One of the agreeable and delicious ways to enjoy pidan is with eggs. Some recipes use pidan along with salted eggs or salted egg yolks with or without fresh chicken or duck eggs to make custards or other egg dishes. This recipe, however, couples pidan with regular chicken or duck eggs and a bit of shrimp and spring onions for a tasty and mild dish. The set scrambled eggs or omelet made here is finished by slicing it into thin strips and eating the eggs along with rice or noodles as part of a light or multi-course meal.
It can be served with a variety of condiments, from soy sauce to chili oil, pickled ginger, or roasted sesame seeds to allow diners to customize the flavor of the dish to their liking. It also makes a great breakfast or brunch dish that will satisfy a wide variety of family and friends.
Eggs with Shrimp and Pidan
1 tablespoon vegetable oil
5 -7 medium shrimp, shelled, deveined, and minced
5 chicken or duck eggs
¼ -½ teaspoon salt
¼ teaspoon pepper (white or black)
3 spring onions, minced
1 1000-Year Egg, peeled, rinsed, and coarsely diced
Beat eggs until frothy and beginning to lighten in color. Add salt and pepper, and beat again until well mixed. Add about half of the spring onion pieces and mix in well.
Heat oil in a sauté pan; add shrimp and sauté for one minute. Then remove and set aside in a small bowl.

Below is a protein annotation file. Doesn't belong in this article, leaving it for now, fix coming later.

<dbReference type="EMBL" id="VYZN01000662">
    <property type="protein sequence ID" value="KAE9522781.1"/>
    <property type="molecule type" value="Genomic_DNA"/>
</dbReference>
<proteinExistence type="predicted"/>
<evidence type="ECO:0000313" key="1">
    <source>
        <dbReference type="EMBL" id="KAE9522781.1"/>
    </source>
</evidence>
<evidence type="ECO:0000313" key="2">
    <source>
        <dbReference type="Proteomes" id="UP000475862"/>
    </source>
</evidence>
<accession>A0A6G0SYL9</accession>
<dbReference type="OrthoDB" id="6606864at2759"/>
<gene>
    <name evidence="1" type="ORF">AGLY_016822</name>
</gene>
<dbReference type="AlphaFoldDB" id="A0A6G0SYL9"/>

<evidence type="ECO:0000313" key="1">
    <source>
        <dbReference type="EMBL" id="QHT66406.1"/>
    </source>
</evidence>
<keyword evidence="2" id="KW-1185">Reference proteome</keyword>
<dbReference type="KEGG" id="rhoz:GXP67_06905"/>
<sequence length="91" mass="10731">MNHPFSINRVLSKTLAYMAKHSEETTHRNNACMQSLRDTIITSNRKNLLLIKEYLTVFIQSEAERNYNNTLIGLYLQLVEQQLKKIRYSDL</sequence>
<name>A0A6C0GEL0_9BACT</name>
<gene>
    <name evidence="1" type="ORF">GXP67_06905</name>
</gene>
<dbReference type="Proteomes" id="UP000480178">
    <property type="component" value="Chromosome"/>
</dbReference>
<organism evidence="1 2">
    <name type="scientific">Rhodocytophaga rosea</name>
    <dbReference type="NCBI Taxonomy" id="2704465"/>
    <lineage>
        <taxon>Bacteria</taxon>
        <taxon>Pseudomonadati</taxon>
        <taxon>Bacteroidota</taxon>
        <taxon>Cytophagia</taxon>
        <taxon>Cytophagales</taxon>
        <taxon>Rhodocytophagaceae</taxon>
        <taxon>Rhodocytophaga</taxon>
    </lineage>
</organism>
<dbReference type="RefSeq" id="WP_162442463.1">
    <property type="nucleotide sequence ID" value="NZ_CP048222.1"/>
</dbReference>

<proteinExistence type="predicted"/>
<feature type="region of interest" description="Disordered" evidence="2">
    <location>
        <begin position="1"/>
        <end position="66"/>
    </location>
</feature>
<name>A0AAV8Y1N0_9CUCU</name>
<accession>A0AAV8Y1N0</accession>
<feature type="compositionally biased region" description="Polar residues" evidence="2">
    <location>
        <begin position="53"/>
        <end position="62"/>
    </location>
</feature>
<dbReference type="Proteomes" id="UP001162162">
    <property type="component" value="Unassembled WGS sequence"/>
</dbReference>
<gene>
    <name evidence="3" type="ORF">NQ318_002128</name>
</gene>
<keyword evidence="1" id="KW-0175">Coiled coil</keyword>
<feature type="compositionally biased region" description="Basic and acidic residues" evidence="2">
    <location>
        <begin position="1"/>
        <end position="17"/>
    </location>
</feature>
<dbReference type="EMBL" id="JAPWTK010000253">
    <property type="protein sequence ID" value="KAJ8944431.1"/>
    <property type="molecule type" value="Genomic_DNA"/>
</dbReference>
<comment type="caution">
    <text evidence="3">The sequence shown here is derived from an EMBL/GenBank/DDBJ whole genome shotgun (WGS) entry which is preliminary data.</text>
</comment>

Reheat sauté pan over medium heat, add beaten egg mixture and when it begins to harden, add the shrimp and the 1000-year eggs. At this point one can scramble the eggs lightly and then let them set into a single solid mass, or one can cook the eggs more like an omelet. If using the omelet method, use a fork or small spatula to pull the eggs away from the side of the pan and then tilt the pan to let the raw egg flow into the gap made with the spatula. Continue until most of the eggs have set. If desired, place under a preheated broiler for a few minutes to firm up the eggs in the center of the pan.
When done remove from heat and loosen the eggs from the pan with a small spatula. When loose, turn out onto a serving plate and garnish with the remaining spring onions. Cut into thin strips and serve with rice and condiments such as soy sauce, chili oil, pickled ginger, and roasted sesame seeds.
For those of you curious about 1000-Year Eggs, but still a bit wary, this dish is for you, because the shrimp and eggs complement the pidan nicely and make the flavor of the eggs very mild. (Words and photo by Laura Kelley).
This is another appetizer or salad presentation of 1000-year eggs. One of the interesting things about this dish is that it can be served hot with the peppers and other vegetables fresh from the wok. Alternatively, you can let it cool for 10-15 minutes for a dish that is only slightly warm. I don’t recommend letting it sit too long though, for risk of the dressing overpowering the rest of the ingredients.